Go’s Defer statement




Defer statement is used to postpone the execution of following function. The function is called even if the program panics. Let's take a closer look at how to use it.


For those coming from other languages like for example Python, defer statement is somewhat similar to Python's try/except/finally, where Go's defer is the finally part. Defer postpones execution of function until the surrounding function returns.

In below example we have two prints, but the first one is prefixed with defer statement. It is that print that will be executed when the main function returns.

func main() {
    defer fmt.Println("World")

The output is the following


Any function prefixed with defer will be executed even if the program panics.

func main() {
    defer fmt.Println("World")
    panic("Something went wrong")

In the output of the program we can see that "World" has been printed out even though the program paniced"

panic: Something went wrong

goroutine 1 [running]:
        /home/michal/tmp_scripts/defer.go:7 +0x95
exit status 2

Order of execution

If there are several defer calls, the functions are called last-in-first-out order. We will call print 3 times with different messages and see what happens.

func main() {
    defer fmt.Println("Print #1")
    defer fmt.Println("Print #2")
    defer fmt.Println("Print #3")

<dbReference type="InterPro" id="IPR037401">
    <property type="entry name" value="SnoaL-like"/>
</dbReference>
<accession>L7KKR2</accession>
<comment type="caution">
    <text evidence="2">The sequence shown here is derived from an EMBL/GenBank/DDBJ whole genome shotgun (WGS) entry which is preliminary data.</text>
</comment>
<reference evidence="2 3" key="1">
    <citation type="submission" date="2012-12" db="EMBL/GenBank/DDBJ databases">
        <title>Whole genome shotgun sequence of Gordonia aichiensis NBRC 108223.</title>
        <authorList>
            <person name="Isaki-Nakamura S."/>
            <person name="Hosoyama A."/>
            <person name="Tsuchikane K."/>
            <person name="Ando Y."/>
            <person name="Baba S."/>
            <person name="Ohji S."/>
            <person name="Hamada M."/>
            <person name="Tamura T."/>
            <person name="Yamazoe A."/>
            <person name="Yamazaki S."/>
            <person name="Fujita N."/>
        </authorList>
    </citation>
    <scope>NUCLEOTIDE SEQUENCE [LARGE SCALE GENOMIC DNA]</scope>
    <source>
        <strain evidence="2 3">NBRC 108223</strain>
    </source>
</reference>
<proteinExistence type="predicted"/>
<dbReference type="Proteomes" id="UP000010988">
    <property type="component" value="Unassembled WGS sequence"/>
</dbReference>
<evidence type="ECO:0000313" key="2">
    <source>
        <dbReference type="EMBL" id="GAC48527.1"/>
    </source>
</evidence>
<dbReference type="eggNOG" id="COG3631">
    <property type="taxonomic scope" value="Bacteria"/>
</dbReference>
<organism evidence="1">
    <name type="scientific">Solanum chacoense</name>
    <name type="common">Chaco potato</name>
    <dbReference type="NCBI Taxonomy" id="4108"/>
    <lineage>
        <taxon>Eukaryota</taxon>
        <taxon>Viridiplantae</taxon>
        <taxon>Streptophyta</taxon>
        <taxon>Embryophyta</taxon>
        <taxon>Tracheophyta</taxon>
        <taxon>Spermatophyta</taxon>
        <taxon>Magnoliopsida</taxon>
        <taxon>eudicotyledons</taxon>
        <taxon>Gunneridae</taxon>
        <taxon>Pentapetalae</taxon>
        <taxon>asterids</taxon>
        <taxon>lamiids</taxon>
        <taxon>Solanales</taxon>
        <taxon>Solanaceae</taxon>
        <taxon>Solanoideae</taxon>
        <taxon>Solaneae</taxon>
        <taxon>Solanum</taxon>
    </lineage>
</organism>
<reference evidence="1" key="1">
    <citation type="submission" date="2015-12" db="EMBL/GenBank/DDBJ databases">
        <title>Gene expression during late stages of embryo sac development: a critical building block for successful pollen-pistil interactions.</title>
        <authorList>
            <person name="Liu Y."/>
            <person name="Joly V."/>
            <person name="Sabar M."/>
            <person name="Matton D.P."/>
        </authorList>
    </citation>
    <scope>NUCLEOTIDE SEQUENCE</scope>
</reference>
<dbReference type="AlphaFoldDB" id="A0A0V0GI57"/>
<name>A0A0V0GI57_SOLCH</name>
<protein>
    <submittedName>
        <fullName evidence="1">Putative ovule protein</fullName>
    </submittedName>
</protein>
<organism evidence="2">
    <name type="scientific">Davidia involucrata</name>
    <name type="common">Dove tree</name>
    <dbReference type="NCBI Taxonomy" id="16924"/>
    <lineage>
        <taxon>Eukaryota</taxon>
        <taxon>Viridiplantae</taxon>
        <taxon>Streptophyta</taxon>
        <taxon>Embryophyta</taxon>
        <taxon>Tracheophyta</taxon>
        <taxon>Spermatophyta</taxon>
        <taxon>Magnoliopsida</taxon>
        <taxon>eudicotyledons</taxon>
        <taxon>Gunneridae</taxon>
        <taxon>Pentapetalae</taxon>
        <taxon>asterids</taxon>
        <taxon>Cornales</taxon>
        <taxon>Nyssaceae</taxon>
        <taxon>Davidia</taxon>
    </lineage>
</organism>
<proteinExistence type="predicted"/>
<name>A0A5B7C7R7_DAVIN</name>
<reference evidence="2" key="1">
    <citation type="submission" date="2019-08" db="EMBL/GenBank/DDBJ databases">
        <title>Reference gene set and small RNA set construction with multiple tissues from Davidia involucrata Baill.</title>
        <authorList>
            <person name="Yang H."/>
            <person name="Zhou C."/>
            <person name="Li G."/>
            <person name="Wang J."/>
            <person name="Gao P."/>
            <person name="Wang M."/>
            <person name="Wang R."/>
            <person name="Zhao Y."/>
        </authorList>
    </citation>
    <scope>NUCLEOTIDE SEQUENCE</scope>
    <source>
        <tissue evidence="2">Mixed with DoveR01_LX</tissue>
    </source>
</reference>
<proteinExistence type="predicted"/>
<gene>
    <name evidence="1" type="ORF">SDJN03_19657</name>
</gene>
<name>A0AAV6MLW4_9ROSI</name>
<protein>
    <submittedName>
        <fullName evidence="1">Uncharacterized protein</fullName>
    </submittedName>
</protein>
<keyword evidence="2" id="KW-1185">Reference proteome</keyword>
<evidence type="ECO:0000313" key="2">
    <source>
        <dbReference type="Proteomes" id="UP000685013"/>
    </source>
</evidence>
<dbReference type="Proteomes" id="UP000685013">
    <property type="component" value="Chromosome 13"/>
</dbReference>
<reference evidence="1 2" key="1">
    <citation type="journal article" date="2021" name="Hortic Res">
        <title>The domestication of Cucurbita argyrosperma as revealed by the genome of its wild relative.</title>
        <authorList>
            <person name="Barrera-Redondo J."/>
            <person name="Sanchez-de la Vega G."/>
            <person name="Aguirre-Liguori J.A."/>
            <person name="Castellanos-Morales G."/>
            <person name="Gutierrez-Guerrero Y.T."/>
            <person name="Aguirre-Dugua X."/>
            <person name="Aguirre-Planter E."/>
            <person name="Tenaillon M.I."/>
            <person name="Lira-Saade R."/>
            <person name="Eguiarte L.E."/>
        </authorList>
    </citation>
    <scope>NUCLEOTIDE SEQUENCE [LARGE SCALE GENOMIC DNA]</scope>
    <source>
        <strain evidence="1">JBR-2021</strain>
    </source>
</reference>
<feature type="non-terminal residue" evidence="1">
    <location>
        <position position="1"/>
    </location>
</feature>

As seen below, even though the Print #1 was defined first it was called last, and Print #3 was defined last, it executed first.

Print #3
Print #2
Print #1

Deferred anonymous function

A deferred anonymous functions are able to access and modify return parameters of the surrounding function.

func main() {
    res := deferredFunc()

func deferredFunc() (result string) {
    defer func() {
        result = "from deferred function"
    return "Hellow world"

Contrary to some expectations the output is the string coming from anonymous function instead the "Hello world" string.

from deferred function


The defer statement as stated above is similar to Python's finally in try/except block. In Go, it is used to perform clean up actions like closing a file or unlocking a mutex. These actions should be performed regardless of program running normally or panicking.


We discovered the behavior that defer statement has on functions it prefixes. We know that deferred function will execute even if program panics. If multiple defer statements are called, the last one will be called first and first one as last. The main functionality of defer statement is to make sure that clean up actions will be executed even in the event of panic.